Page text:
Noah's undertaking was of great difficulty, as it exposed him to the continual reproaches of all his neighbors, for that whole one hundred and twenty years. None of them believed what he told them of a flood which was about to drown the world. For a man to undertake such a vast piece of work, under notion that it should be the means of saving him when the world should be destroyed, it made him the continual laughing-stock of the world. When he was about to hire workmen, doubtless all laughed at him, and we may suppose, that though the workmen consented to work for wages, yet they laughed at the folly of him who employed them. When the ark was begun, we may suppose that every one that passed by and saw such a huge bulk stand there, laughed at, it, calling it Noah's folly.
In these days, men are with difficulty brought to do or submit to that which makes them the objects of the reproach of all their neighbors. Indeed if while some reproach them, others stand by them and honor them, this will support them. But it is very difficult for a man to go on in a way wherein he makes himself the laughing stock of the whole world, and wherein he can find none who do not despise him. Where is the man that can stand the shock of such a trial for twenty years?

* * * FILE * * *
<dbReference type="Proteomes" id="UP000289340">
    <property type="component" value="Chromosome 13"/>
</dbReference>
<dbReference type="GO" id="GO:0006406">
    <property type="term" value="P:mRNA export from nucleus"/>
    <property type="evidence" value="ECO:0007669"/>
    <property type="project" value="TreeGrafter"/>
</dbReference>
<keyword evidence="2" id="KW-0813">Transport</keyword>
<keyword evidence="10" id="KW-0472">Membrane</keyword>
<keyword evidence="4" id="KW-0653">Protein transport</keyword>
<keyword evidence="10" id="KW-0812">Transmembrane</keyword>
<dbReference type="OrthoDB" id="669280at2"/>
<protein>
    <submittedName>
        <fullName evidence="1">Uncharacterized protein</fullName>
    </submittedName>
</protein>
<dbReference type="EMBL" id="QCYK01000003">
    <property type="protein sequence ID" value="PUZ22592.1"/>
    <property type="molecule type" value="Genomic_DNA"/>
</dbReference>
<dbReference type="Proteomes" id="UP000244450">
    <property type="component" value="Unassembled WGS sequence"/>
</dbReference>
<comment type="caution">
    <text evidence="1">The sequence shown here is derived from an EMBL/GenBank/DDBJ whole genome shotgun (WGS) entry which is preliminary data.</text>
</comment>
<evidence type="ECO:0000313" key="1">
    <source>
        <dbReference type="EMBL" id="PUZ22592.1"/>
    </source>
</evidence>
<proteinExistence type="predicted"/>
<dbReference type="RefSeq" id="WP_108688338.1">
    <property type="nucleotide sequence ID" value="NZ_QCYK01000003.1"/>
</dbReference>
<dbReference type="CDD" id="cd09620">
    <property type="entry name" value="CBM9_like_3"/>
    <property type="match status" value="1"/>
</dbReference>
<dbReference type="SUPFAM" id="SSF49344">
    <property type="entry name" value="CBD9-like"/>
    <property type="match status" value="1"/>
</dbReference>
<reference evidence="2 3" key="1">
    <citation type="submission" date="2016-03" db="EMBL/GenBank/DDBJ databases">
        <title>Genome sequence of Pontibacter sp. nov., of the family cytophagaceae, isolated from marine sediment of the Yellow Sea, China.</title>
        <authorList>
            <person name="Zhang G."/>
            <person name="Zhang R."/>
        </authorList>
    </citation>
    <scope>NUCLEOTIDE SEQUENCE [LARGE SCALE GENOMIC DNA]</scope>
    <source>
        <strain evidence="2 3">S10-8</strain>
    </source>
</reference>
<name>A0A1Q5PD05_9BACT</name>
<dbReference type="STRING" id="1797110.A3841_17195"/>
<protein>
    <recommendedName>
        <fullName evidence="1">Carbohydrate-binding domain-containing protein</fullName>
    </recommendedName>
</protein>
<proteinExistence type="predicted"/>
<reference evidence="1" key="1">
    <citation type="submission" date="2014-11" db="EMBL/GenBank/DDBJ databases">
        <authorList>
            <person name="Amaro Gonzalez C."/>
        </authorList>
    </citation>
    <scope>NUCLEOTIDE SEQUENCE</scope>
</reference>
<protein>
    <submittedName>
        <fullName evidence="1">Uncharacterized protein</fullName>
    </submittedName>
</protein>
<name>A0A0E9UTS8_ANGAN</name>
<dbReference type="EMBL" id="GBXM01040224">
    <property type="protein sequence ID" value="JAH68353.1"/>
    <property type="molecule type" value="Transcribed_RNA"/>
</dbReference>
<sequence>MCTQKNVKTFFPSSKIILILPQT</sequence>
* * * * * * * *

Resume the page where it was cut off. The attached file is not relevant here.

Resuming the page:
But in such an undertaking as this, Noah at the divine direction, engaged and went through it, that himself and his family might be saved from the common destruction which was shortly about to come on the world. He began, and also made an end: "According to all that God commanded him, so did he." Length of time did not weary him: he did not grow weary of his vast expense. He stood the shock of the derision of all his neighbors; and of all the world year after year: he did not grow weary of being their laughing-stock, so as to give over his enterprise; but persevered in it till the ark was finished. After this, he was at the trouble and charge of procuring stores for the maintenance of his family, and of all the various kinds of creatures, for so long a time. Such an undertaking he engaged in and went through in order to a temporal salvation. How great an undertaking then should men be willing to engage in and go through in order to their eternal salvation! A salvation from an eternal deluge; from being overwhelmed with the billows of God's wrath of which Noah's flood was but a shadow.